Power sector role in turning Pakistan into a begging bowl

Monthly fuel cost adjustment (FCA) is a big hole in the power sector

Arshad H Abbasi April 29, 2024
Engineer Arshad H Abbasi has an extensive experience of working on water and power issues in Pakistan and Afghanistan


Pakistan is thought to possess the sixth-largest nuclear arsenal in the world, with roughly 160 warheads, according to the Bulletin of the Atomic Scientists. This puts Pakistan in a powerful position on the international scene. However, the leaking power sector bucket has not only turned Pakistan into a global begging bowl but also driven forty per cent of its people into poverty. The various stakeholders who control the system carefully craft the holes and collect the leaks for economic gain. The sensible solution is complete transparency in the electricity industry, as opposed to continually adding more power plants to the national grid, which is merely a means of adding more water to the already overflowing bucket.

Monthly fuel cost adjustment (FCA) is a big hole in the power sector. The monthly fuel cost adjustment is based on the cost of the fuels used to generate electricity, such as natural gas, LNG and coal. Because of the frequent fluctuations in these fuel prices, NEPRA, the national power regulator, modifies the “fuel cost” component of the electricity rate each month based on the current market price. Nepra drops a bombshell every month when it approves a price hike, further taxing the already heavily taxed power consumers. Transparency is lacking in the entire power industry, not just in this mechanism for determining electricity prices. How much fuel is used by power plants to generate electricity, only electricity producers know; but the only duty NEPRA performs regularly is to pass its impact to the consumers without fail.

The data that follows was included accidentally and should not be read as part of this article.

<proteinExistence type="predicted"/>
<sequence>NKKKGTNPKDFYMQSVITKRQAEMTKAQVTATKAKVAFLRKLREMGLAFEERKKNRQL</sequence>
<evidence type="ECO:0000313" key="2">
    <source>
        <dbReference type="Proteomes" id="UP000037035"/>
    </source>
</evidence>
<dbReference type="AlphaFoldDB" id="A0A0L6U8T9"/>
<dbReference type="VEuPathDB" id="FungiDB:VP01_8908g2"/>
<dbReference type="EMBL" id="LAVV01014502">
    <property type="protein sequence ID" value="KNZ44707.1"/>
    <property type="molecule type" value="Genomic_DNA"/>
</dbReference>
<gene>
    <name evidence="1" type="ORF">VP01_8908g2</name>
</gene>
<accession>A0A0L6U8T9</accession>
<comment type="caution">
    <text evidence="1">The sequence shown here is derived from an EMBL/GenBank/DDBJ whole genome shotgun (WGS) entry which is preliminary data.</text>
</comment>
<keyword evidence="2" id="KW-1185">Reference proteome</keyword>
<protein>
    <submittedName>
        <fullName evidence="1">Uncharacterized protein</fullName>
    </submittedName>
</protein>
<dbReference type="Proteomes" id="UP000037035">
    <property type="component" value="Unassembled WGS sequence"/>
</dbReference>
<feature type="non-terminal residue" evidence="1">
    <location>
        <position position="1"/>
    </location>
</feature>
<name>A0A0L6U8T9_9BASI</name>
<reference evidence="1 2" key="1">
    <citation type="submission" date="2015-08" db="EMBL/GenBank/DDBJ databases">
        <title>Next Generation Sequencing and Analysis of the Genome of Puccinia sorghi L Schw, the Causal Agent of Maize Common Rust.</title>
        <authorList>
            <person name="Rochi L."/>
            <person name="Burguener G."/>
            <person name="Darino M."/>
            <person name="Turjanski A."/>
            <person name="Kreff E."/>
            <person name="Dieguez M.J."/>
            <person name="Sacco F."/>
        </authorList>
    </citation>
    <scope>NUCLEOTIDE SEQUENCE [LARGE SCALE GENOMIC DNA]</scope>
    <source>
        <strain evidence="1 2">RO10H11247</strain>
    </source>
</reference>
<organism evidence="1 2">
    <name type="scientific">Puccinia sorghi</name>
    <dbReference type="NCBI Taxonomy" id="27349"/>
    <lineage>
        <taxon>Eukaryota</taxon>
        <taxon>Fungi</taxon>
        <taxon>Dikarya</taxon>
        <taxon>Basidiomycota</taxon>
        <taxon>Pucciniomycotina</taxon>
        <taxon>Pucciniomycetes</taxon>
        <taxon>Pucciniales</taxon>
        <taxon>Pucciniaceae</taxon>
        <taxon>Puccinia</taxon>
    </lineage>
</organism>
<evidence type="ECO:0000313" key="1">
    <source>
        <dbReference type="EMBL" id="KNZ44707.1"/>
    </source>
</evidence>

In Pakistan, almost 50% of electricity is generated by fossil fuels — gas, oil or coal. Who will verify the quantity of fuel used when power producers are not allowing the technical audit? It is the poor consumers who are paying the cost of this negligence.

Other than measuring fuel, the biggest dilemma is violating the merit order of the thermal power plants. The purpose of the merit order is to enable the lowest net cost of electricity to be dispatched first, helping minimise overall electricity system costs to consumers. The merit order is a way of ranking available sources of electricity generation based on the ascending order of the price of fuel. Let’s take the loss on this account alone. In FY 2022-23, the violation of economic order and resultant under-utilisation of efficient plants cost Rs20 billion. Another impact of violation of economic order is that efficient power plants are not operated on full load, which results in lower efficiency and higher generation costs in the monthly FPA, thus severely impacting end-consumers. This negligence alone cost Rs47 billion. Another colossal loss was the operation of plants using RFO or HSD, which was Rs164 billion, while ample capacity was available using relatively cheaper fuels in the same financial year.